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What are the rules for using semicolons? Find out when to use a semicolon in a sentence with examples, semicolon vs colon, and when to use a semicolon in a list.
1. Between two closely related and complete sentences with no conjunction
You use a semicolon if you have two closely related and complete sentences where there is no conjunction (for, and, nor, but, or, yet, so); therefore, the second isn’t a dependent clause (a colon is used in this instance).
When to use a semicolon in a sentence with examples:
2. Before introductory words
A semicolon is used before introductory words (therefore, however, in fact, that is, for example - e.g., for instance - i.e.) when they introduce a complete sentence. Also, use a comma after the introductory word:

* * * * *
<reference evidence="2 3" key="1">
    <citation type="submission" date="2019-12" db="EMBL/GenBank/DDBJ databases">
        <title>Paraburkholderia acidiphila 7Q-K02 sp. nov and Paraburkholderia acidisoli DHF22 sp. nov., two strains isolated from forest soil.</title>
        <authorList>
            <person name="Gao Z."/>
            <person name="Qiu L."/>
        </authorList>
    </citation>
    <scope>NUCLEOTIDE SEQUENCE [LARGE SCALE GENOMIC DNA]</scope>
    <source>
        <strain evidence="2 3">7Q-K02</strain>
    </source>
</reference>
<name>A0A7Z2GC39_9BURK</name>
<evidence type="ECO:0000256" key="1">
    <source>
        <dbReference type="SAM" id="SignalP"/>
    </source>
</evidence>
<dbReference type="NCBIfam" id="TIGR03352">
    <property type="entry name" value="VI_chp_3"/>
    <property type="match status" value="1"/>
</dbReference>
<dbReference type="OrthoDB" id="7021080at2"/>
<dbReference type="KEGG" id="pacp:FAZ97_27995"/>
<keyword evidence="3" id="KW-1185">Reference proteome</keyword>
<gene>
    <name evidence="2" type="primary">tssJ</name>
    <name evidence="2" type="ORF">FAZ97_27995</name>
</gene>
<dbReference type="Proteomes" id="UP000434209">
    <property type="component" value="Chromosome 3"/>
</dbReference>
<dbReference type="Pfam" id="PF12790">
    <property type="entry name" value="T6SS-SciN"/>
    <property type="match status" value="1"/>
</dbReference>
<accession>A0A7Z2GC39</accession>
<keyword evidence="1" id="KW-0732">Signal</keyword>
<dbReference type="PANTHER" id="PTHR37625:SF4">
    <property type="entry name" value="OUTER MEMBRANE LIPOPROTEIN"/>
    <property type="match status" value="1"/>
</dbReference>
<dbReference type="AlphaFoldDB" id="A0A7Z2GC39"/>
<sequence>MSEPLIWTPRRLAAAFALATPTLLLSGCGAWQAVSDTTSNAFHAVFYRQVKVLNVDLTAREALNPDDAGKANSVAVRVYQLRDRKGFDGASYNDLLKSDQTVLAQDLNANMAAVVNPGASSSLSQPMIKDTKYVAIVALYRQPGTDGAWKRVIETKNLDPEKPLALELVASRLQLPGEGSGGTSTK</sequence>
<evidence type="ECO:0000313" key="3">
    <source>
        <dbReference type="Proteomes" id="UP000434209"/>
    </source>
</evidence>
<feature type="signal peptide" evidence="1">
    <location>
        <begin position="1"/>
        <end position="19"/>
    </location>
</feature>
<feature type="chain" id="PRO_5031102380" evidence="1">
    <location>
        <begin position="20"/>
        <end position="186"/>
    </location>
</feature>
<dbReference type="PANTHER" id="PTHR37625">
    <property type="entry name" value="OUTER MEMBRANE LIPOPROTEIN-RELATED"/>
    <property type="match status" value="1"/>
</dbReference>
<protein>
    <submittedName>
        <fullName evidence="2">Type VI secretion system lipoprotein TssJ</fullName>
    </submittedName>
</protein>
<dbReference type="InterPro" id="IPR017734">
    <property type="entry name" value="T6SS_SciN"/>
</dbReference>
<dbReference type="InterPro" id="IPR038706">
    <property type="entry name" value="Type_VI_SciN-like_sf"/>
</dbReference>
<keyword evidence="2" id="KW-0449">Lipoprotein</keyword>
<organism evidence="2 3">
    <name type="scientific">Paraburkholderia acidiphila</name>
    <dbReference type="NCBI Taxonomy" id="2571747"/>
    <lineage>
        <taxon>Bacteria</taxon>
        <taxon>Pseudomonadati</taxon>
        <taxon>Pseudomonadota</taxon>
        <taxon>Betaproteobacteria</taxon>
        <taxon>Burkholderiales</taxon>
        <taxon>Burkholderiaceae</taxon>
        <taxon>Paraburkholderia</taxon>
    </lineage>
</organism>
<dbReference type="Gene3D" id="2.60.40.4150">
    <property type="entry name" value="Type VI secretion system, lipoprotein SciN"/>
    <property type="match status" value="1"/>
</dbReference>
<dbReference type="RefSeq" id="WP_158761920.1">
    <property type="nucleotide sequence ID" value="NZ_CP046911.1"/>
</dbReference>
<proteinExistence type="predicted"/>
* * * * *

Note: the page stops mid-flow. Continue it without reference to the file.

3. To separate a list of items
A semicolon is used in a sentence to separate a list of items where commas are already used.
4. When a conjunction joins two sentences and there's a comma in the first
A semicolon is used when a conjunction joins two sentences and there's a comma in the first sentence:
In conclusion, the following applies when using a semicolon in a sentence:
Use sparingly and don’t cram them into your writing; using semicolons can enrich your material when used effectively.